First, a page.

As long as Bill Walton is playing center for the Grateful Dead and Kareem Abdul-Jabbar remains a gentle giant and Artis Gilmore seeks a supporting cast better than his former college team, this new National Basketball Association season will have the heart of attendance counters throughout the league thumping in anticipation.
A race without clear-cut favorites is like an election without an incumbent: everyone thinks he can win. And that attracts fans who fill arenas and pay the bills accumulated by overgenerous owners who have turned many of their players into a bunch of miniconglomerates.
Washington proved last season that the NBA is now a league ripe for the opportunist. The right combination of players melding at the proper time can win a title over opponents with more imposing statistics.
A Bullet repeat this year?Why not? But the slightly revamped Philadelphia 76ers, still trying to recover from their playoff embarrassments of the last two years, have just as good a chance, and there will be support for Los Angeles, Portland, Houston, San Antonio, Milwaukee and Chicago.
Injuries, coaching changes, players' tempers and Lady Luck have left things unsettled enough for only the most courageous to think they know what is going to happen by next June, when the marathan NBA season finally ends.
But at least the league is more exciting. Improved coaching, a wider distribution of talent and the unpredictable behavior of the NBA's few dominating big men have changed things considerably since the days of Bill Russell and those bullies from Boston.
For years, critics wanted it this way, yet last June, when Seattle and Washington were tangling in a provocative, spirited final series, many of those same critics were calling the proceedings dull and mediocre.
"If that was mediocre, then pro-basketball is in trouble," said Bullet Coack Dick Motta, who pulled off one of the league's more starting upsets by guiding his club to the title. "To my way of thinking, what we did has to give hope to every club in the league. We obviously are no dynasty, but we showed what you have to do to win."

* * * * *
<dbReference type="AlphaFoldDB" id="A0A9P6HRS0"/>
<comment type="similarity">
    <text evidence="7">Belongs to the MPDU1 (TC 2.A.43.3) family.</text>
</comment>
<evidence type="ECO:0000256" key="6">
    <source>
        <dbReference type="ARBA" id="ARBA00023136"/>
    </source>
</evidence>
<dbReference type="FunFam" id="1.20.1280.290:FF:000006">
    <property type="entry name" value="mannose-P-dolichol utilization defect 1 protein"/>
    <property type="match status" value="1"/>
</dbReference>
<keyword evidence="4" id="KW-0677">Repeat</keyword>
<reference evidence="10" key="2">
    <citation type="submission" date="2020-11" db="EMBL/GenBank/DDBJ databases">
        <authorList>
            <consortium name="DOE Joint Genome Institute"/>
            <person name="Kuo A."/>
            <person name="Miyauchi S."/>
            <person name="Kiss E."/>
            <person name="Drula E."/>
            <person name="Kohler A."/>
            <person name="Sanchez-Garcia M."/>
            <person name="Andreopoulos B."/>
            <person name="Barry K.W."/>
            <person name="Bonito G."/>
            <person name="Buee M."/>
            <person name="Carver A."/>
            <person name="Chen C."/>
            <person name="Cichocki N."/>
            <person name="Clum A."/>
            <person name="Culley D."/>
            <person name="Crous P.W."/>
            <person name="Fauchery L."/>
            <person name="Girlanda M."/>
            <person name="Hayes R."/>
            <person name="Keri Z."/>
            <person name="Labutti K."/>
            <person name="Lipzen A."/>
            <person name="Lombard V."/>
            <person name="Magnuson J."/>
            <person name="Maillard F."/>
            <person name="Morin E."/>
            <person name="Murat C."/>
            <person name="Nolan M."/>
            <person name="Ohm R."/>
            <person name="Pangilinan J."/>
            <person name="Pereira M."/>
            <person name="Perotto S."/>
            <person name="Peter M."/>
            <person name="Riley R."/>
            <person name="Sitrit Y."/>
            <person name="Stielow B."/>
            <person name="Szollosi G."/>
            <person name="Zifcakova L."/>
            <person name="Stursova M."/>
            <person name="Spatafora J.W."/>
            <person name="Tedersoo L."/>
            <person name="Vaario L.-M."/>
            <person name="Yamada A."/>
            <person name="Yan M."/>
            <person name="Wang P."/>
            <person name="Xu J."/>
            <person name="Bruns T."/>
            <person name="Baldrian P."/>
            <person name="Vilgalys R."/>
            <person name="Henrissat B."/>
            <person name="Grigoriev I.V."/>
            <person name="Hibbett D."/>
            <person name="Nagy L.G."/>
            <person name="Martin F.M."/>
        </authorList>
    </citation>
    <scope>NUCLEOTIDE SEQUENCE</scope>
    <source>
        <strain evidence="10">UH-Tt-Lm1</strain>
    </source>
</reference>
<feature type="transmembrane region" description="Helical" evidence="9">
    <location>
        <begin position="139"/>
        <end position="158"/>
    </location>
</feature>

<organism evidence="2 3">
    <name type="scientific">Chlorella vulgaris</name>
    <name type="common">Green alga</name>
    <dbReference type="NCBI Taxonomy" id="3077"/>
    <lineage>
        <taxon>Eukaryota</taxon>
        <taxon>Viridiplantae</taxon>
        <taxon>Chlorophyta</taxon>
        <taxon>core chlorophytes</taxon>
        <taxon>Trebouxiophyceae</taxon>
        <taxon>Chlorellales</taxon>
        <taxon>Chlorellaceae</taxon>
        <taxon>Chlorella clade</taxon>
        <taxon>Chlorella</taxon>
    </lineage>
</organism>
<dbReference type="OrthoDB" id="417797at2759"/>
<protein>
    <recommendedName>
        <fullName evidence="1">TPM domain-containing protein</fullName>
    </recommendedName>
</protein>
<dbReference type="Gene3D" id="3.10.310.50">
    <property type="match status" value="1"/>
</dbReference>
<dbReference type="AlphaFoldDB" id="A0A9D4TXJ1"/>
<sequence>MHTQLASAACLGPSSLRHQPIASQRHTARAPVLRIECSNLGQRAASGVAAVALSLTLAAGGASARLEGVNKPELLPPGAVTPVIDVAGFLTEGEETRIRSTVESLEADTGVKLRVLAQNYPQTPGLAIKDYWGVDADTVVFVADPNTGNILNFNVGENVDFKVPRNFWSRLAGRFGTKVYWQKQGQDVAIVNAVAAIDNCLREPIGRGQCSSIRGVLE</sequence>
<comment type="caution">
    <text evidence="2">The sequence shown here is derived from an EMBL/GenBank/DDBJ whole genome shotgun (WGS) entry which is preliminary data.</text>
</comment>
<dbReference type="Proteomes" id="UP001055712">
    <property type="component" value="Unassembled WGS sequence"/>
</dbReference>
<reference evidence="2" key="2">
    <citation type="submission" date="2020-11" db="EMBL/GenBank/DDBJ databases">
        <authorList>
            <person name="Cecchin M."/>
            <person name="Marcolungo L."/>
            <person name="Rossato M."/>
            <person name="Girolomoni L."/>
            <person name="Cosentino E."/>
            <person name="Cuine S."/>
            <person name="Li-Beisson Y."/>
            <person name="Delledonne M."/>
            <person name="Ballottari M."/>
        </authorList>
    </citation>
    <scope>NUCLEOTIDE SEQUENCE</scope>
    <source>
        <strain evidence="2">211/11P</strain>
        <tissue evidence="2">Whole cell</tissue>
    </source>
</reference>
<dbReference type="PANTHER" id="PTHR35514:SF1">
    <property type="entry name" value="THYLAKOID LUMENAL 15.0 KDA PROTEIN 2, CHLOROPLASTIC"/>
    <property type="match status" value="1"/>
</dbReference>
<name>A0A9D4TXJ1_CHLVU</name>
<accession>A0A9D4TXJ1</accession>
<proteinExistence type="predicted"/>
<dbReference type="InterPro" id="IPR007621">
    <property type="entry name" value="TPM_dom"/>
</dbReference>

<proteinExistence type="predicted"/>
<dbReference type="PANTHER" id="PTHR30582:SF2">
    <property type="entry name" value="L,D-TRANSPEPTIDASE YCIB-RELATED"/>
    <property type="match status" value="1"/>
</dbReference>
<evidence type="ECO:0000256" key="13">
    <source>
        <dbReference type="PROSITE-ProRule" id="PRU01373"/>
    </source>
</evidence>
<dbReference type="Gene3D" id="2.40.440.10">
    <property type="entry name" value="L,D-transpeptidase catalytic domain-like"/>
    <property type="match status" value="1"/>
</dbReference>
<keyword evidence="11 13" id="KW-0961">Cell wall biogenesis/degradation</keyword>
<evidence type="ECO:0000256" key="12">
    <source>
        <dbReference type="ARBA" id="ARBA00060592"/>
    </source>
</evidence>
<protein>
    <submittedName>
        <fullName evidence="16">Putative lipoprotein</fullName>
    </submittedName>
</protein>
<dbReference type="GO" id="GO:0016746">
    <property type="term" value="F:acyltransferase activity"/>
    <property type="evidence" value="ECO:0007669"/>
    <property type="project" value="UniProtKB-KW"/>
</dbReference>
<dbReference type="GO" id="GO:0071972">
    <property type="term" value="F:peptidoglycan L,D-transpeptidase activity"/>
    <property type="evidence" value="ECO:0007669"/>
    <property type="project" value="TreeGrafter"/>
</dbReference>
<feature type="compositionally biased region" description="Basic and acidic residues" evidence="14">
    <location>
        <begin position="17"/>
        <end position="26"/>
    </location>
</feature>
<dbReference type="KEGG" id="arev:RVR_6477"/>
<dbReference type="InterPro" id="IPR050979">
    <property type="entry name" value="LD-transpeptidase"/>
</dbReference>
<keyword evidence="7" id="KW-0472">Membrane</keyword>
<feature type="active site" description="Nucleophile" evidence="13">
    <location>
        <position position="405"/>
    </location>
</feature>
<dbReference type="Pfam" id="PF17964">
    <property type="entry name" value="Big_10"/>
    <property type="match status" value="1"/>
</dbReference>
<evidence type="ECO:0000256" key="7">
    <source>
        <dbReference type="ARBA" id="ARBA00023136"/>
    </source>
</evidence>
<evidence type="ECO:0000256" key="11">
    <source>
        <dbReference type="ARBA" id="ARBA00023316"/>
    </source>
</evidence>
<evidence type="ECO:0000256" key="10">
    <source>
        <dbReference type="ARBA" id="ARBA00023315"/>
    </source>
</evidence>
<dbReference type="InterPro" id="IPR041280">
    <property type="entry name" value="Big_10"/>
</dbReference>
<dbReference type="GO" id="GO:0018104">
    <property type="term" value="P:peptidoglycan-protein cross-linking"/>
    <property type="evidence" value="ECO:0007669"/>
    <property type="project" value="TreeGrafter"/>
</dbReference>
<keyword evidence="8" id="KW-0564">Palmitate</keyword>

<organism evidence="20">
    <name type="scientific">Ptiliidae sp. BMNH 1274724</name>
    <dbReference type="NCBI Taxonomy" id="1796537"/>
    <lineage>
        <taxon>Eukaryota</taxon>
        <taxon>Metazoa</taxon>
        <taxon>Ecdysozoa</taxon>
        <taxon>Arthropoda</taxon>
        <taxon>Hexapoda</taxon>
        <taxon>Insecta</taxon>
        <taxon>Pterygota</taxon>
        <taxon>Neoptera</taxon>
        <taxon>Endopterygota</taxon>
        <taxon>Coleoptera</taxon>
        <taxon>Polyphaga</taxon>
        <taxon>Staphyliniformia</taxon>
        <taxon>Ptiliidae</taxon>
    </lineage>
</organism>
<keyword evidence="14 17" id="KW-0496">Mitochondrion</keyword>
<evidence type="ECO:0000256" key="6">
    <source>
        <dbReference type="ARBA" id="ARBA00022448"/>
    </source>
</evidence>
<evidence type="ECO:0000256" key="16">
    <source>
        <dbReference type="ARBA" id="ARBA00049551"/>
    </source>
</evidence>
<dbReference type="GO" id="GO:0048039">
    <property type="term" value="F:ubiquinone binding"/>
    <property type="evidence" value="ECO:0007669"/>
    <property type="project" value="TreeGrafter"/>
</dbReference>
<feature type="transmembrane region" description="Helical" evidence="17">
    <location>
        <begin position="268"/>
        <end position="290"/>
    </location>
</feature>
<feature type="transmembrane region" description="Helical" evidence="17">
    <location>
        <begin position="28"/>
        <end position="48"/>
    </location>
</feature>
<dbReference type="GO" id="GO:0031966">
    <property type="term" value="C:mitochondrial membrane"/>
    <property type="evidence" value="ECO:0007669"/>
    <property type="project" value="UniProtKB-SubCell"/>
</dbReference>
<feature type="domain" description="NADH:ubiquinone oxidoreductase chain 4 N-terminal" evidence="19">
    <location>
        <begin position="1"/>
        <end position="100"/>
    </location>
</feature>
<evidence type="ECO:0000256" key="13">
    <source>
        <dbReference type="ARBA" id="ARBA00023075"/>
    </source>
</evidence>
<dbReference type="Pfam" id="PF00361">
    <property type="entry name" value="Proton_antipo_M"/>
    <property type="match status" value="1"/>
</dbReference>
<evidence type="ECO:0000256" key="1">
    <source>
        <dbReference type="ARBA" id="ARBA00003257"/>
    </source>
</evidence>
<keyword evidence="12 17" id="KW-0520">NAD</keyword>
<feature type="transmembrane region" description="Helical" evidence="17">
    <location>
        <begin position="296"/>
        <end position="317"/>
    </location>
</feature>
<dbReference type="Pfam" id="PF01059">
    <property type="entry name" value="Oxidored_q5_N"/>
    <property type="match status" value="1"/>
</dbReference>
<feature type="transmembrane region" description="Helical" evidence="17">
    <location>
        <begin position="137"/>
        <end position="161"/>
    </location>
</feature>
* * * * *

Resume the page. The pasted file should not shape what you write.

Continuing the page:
Besides entering the year with that type of inspiration league teams also will be dealing with a few rule changes. Hand-checking, long one of the most abused acts in the book, has been outlawed, as have deliberate fouls in the final two minutes. And three referees will now patrol every game, which will result, if the exhibition season is an example, in more free throws. Eastern Conference
ATLANTIC DIVISION: This is the latest line from Philadelphia, home of brotherly losers: Now that George McGinnis and his playoff slump are in Denver, this is a new 76er team. Julius Erving will be free to play as he did in the ABA, centers Darryl Dawkins and Caldwell Jones will be allowed to shoot occasionally and new forward Bobby Jones will supply the defense and teamwork that has been so lacking in the past.
The rest of the league is saying, "Show us." Lloyd Free is still unhappy as he fires up his 25-footers, Dawkins has yet to mature and Jones has yet to prove he can survive the physical requirements of an NBA season. If Jones holds up, he will be asked in the playoffs to stop Elvin Hayes, much as Bob Dandridge was asked to put the clamps on Erving last season. Philly could win 60 games in the regular season; the playoffs may be a different story.
The addition of center Marvin Webster is the first step toward respectability for the New York Knicks. But as long as Bob McAdoo and Spencer Haywood remain Webster's front-court mates, the Knicks remain only future contenders. Younger players like Glen Gondrezick, Ray Williams, rookie guard Mike Richardson and Toby Knight are talented but look for the Knicks to dabble more frequently in the free-agent market. Next year.
No wonder Red Auerbach almost became a New York Knick. He looks around his Boston Celtics and has difficulty finding familiar faces. Guard Jo Jo White and center Dave Cowens, who has been hobbled by a bad back, are the last of the old guard. The new wave is led by guard Tiny Archibald and forwards Marvin (New Me) Barnes and Billy Knight. The starting five will score points, give up a lot and look for help from the bench. And then Auerbach will really begin to wince.
The New Jersey Nets finally have shed themselves of owner Roy Boe. Now if they could do something about their roster. Good news in the development of guard Ed Jordan, who is backing up new playmaker Eric Money, brought in from Detroit for Kevin Porter. John Williamson is still trying to learn what a pass is at the other guard and forward Bernard King is an outstanding offensive machine. He needs help from Wilson Washington at big forward, but so far Washington hasn't progressed. Nor has the franchise's chances.